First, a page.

alexa Providing information on pregnancy complications during antenatal visits: unmet educational needs in sub-Saharan Africa.
Reproductive Medicine

Reproductive Medicine

Gynecology & Obstetrics

Author(s): Nikima B, Haggerty JL, Beninguisse G

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INTRODUCTION: Lack of information on the warning signs of complications during pregnancy, parturition and postpartum hampers women's ability to partake fully in safe motherhood initiatives. We assessed the extent to which women in 19 countries of sub-Saharan Africa recall receiving information about pregnancy complications during antenatal care for the most recent pregnancy, and examined the impact of advice receipt on the likelihood of institutional delivery. METHODS: A cross-sectional, cross-country analysis was performed on data from the most recent Demographic and Health Surveys (DHS) of 19 countries of sub-Saharan Africa. Multilevel logistic regressions were used to predict the probability of receiving information and delivering in a health centre, by clinical risk factors (age, parity, previous pregnancy termination), social factors (area of residence, education), and the frequency of service utilization (number of visits). RESULTS: The percentage of women recalling information about potential complications of pregnancy during antenatal care varied widely, ranging from 6% in Rwanda to 72% in Malawi, and in 15 of the 19 countries, less than 50% of women reported receiving information. Institutional delivery ranged from 29% (Ethiopia) to 92% (Congo Brazzaville). Teenagers (OR = 0.84), uneducated (OR = 0.65) and rural women (OR = 0.70) were less likely to have been advised, compared with women aged 20-34 years, women with secondary education and urban women, respectively. Likelihood of recalling information increased with the number of antenatal visits. Advice reception interacts with the number of antenatal visits to increase the likelihood of institutional delivery. CONCLUSION: There is a high level of unmet need for information on pregnancy complications in sub-Saharan Africa, particularly among those who face significant barriers to accessing care if complications occur. Educational interventions are critical to safe motherhood initiatives; health providers must fully use the educational opportunity in antenatal care.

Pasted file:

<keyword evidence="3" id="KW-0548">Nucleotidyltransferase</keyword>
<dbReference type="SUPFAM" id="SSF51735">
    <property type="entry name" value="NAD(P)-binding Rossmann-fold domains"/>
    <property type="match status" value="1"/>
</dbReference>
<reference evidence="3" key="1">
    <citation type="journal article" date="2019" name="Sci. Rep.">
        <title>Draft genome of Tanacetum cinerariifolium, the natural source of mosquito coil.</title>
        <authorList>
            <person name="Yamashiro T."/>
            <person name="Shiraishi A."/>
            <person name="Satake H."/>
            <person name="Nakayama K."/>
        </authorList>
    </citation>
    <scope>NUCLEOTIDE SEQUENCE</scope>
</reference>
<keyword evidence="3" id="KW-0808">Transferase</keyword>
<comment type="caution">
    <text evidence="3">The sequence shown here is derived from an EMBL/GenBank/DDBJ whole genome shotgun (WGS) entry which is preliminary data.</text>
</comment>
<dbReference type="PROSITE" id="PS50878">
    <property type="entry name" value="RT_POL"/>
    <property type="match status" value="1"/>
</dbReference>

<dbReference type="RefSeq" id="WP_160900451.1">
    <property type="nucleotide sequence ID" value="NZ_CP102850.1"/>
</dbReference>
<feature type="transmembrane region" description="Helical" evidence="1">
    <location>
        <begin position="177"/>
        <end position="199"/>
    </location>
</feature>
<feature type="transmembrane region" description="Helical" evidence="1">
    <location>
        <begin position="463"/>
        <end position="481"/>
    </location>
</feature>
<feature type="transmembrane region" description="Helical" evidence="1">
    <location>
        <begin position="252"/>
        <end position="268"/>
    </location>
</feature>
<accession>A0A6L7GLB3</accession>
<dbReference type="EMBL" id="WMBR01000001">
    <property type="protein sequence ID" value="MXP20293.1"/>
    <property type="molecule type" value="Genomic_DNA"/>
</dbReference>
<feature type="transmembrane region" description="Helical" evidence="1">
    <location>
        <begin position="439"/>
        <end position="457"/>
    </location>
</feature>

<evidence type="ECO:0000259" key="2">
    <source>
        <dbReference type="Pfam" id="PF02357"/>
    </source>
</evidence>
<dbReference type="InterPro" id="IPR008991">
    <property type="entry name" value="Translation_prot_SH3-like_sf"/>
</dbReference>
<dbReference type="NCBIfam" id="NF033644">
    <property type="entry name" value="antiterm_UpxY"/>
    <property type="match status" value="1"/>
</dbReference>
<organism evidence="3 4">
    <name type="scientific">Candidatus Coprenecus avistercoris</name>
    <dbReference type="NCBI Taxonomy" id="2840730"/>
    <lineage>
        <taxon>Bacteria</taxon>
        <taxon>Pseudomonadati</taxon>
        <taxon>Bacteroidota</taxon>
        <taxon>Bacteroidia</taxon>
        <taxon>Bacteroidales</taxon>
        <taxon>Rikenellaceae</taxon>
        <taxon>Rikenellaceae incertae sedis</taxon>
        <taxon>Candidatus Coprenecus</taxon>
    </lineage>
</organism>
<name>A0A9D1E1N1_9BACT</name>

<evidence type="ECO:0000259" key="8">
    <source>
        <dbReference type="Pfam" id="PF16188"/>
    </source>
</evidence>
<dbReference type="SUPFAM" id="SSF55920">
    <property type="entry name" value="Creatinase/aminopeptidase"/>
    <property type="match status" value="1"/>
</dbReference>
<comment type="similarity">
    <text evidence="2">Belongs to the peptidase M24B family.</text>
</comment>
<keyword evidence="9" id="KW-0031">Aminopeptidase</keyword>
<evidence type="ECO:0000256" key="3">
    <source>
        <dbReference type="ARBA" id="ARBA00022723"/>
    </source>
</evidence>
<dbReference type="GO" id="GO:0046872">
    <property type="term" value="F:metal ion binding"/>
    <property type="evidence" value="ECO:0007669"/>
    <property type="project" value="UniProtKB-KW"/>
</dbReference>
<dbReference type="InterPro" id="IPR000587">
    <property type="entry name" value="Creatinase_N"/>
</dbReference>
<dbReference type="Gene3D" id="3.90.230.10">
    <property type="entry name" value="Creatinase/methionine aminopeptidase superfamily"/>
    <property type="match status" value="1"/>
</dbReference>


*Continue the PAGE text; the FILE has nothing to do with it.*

This article was published in Health Policy Plan. and referenced in Gynecology & Obstetrics

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